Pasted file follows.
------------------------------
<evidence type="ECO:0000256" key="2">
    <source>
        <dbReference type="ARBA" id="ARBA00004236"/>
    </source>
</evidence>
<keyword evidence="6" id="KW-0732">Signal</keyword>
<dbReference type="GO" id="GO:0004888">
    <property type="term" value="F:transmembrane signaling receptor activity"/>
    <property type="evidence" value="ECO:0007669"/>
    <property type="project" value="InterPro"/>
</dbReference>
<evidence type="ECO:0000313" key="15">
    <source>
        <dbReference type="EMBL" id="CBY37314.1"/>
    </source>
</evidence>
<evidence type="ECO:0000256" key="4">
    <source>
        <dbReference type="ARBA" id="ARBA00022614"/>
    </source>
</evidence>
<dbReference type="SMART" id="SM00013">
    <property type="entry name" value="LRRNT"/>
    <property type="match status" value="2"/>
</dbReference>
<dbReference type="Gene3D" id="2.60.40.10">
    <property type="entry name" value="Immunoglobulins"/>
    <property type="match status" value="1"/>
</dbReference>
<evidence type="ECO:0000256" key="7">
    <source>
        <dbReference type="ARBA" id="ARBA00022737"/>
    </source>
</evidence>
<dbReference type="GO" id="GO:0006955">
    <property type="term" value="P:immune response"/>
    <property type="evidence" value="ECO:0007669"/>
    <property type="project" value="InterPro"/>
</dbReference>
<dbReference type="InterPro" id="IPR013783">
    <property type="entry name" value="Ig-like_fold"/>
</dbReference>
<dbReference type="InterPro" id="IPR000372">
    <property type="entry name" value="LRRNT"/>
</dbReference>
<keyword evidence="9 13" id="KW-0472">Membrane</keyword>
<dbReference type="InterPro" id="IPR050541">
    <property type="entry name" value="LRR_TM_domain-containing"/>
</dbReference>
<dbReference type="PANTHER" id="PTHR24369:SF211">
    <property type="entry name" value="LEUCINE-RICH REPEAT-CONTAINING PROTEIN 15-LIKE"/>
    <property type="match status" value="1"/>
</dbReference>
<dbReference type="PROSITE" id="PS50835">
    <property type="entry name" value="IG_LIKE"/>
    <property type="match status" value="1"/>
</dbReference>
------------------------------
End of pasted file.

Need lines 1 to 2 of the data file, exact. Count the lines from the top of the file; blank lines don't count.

<evidence type="ECO:0000256" key="2">
    <source>